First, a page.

Zac Posen: 'I'm really an old school designer'
Zac Posen designs and drapes his stunning gowns in the mode of an "old school" couturier.
The New York-based designer has opened up about his design methods and reveals he prefers a hands-on approach when creating a gown to be worn at an A-list event.
"I go in on the weekends and I drape, which means I take fabric and put it on a mannequin and start to build the dress with my hands, very old school," Zac shared in an interview on The Tonight Show with Stephen Colbert on Thursday night (05May16).
The 35-year-old, who is known for his structured gowns crafted from luxurious fabrics, explains that when it comes to dressing his celebrity clients he considers a range of factors including the person's personality, trends and the theme of the event.
"I have to be like a cultural receive dish. And say what's happening at that moment, what are their goals," he said. "I mean it's always about an empowerment of a woman, representing intelligent women, in touch with their femininity, and then from there we take it."
He adds that it's helpful when his clients, which include the likes of U.S. First Lady Michelle Obama, actress Natalie Portman, singer Rihanna and TV host Oprah Winfrey, come to him with a concept of what they desire in a gown.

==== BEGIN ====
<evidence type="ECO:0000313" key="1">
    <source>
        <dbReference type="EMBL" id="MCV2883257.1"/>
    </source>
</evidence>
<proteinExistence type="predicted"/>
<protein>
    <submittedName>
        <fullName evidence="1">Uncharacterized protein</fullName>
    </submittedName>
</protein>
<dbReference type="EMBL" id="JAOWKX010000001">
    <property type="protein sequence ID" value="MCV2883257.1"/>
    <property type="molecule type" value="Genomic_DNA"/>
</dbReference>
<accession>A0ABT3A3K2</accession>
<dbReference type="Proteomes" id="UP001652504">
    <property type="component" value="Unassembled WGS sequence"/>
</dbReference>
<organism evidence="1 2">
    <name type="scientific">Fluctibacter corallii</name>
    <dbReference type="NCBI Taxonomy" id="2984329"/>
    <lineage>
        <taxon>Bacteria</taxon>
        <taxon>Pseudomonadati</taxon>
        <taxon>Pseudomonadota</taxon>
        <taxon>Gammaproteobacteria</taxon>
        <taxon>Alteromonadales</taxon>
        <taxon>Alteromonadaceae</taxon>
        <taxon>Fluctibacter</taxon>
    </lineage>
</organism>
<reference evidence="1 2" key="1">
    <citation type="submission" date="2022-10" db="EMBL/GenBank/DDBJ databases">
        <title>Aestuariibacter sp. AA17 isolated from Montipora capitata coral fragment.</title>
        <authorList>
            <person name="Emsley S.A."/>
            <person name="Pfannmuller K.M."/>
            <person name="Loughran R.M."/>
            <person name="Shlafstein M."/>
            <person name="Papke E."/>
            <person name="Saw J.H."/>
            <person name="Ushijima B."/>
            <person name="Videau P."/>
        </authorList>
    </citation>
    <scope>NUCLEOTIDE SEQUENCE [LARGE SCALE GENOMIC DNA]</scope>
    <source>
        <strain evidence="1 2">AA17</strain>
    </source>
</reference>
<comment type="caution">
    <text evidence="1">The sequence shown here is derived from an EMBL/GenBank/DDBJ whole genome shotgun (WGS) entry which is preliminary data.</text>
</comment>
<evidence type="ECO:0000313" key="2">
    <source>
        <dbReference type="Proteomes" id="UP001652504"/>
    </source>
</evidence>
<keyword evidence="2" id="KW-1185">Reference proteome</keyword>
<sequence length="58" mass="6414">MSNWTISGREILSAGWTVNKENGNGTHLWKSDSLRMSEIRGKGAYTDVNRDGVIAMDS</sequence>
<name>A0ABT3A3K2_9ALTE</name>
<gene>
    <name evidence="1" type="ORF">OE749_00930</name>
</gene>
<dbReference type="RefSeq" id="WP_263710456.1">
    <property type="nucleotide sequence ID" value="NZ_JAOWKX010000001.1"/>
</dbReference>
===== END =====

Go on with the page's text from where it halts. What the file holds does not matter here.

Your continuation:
"If it's Oprah and she's about neckline or wants sparkle or ombre, you work with that," smiled Zac.
Zac, who is also the creative director of high-end American men's and womenswear brand Brooks Brothers, has had a busy week couple of weeks finalising details on the beautiful glow-in-the-dark gown he made for Homeland actress Claire Danes to wear to the Met Gala at the Metropolitan Museum of Art's Costume Institute in New York City on Monday night (02May16). The Cinderella-style ball gown was made using custom-made Gossamer fabric, sourced in France, which was woven with fibre optics for the glowing effect.
Of the gown, Zac shared that the fabric had been developed for the dress a while ago but he only received it one week before the star-studded gala. However, Zac was very happy with the end result.
"What you're looking at is light on the surface travelling," he said, adding, "I wanted it to electrify."